This posse of uncanny faces comes courtesy of Pixel2Style2Pixel, a machine learning framework developed by Elad Richardson and Yuval Alaluf. It builds on the StyleGAN model, which has been used to generate highly plausible artificial faces (you can sample some at the website This Person Does Not Exist).
Richardson, Alaluf, and their colleagues explain how the framework works in a blog post. The software can be applied to a range of image-to-image translation tasks, including the “toonification” of real faces. Shipley has effectively done the reverse.
Shipley’s “realified” faces smooth down some of the original designs’ cartoonish extremes, but their proportions remain caricatured. One user asked whether the faces could be made even more realistic, and Shipley obliged, although he didn’t specify how he carried out that second translation:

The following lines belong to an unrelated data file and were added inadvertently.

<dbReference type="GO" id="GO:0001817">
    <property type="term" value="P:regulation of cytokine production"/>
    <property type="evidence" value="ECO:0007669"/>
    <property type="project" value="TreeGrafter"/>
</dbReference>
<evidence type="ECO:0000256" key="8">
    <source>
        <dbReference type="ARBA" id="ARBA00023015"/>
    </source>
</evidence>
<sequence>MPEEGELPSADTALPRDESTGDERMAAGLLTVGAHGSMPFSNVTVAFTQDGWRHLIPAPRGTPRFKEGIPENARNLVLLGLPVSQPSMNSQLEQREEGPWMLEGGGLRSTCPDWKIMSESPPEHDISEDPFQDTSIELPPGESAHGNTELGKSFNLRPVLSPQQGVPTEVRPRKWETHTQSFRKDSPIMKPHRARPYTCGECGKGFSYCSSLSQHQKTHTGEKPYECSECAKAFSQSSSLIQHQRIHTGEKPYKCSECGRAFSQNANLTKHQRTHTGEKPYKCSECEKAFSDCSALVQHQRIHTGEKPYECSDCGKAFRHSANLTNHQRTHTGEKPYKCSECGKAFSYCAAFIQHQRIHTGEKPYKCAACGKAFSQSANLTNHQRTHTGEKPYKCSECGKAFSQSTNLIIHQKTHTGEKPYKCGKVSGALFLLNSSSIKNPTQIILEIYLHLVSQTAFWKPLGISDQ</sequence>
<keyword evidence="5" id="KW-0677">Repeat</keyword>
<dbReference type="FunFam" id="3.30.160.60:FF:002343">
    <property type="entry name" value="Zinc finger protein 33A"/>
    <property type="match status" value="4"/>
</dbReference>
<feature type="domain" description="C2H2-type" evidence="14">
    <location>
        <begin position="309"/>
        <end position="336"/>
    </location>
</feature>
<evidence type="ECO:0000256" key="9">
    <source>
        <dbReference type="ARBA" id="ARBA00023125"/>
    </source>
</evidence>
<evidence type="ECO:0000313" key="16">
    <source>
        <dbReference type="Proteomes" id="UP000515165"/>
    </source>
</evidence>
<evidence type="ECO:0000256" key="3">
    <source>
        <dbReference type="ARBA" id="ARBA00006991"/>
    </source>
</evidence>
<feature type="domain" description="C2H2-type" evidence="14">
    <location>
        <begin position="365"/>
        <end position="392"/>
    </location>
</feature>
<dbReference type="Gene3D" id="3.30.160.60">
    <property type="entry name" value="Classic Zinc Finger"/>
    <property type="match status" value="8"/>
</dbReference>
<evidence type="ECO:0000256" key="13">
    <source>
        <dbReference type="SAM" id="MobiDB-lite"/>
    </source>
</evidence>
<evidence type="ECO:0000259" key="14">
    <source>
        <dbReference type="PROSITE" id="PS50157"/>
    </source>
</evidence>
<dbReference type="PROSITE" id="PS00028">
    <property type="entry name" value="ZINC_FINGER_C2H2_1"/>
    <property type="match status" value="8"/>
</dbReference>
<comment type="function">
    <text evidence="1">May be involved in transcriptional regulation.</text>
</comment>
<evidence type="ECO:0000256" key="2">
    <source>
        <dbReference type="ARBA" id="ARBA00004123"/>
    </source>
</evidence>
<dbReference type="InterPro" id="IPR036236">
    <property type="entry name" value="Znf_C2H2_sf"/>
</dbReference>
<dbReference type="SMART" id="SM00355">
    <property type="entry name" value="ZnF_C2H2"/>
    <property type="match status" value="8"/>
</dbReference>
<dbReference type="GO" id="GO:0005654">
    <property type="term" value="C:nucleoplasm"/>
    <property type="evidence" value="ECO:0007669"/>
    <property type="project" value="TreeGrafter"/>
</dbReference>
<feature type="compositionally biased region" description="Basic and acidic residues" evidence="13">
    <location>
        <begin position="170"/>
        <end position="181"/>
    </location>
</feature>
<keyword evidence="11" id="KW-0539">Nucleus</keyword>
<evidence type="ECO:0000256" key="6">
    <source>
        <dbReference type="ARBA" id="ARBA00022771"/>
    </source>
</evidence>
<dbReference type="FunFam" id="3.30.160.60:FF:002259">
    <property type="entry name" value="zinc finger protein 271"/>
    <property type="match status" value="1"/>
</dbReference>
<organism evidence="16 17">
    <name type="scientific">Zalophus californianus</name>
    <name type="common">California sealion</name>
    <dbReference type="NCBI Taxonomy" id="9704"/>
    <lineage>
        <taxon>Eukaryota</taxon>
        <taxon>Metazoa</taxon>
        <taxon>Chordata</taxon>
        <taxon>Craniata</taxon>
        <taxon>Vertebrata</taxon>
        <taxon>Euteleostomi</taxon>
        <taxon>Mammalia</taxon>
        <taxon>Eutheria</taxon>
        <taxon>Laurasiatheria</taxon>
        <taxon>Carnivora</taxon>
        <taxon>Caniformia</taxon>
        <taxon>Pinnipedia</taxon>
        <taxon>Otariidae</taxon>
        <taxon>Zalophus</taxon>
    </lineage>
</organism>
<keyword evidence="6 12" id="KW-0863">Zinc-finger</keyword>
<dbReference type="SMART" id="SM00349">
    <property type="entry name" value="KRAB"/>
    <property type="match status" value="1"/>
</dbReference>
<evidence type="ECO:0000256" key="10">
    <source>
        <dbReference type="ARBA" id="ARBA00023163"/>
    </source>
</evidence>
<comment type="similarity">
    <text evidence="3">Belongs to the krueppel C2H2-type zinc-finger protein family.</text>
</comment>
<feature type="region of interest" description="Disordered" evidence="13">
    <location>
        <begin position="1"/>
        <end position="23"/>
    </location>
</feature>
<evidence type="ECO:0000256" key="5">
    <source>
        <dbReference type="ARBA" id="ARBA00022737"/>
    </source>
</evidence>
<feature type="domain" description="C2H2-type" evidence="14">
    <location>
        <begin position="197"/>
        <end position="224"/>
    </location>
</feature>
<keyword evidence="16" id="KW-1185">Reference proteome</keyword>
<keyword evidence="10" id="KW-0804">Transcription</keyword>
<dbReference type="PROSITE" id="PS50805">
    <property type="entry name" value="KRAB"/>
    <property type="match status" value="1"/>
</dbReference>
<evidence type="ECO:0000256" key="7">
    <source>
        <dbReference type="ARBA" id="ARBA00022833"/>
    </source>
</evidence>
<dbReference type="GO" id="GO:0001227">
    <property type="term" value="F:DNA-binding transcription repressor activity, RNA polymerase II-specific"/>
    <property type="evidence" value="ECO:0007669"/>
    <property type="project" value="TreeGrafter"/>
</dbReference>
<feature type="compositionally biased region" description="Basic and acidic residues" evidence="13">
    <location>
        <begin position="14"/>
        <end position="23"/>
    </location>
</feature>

These experiments with design are interesting because they mirror trends in the entertainment world. One is a growing tendency toward photorealism in some animation and vfx; Shipley’s transformations look almost like a parody of Disney’s approach to its remake of The Lion King. A closely related phenomenon is the rise of synthetic influencers, who are meant to look at once idealized and naturalistic. Lil Miquela looks “realified” to begin with, but Shipley cheekily submits her to the same process as the other characters:
Image at top from Nathan Shipley’s Twitter account.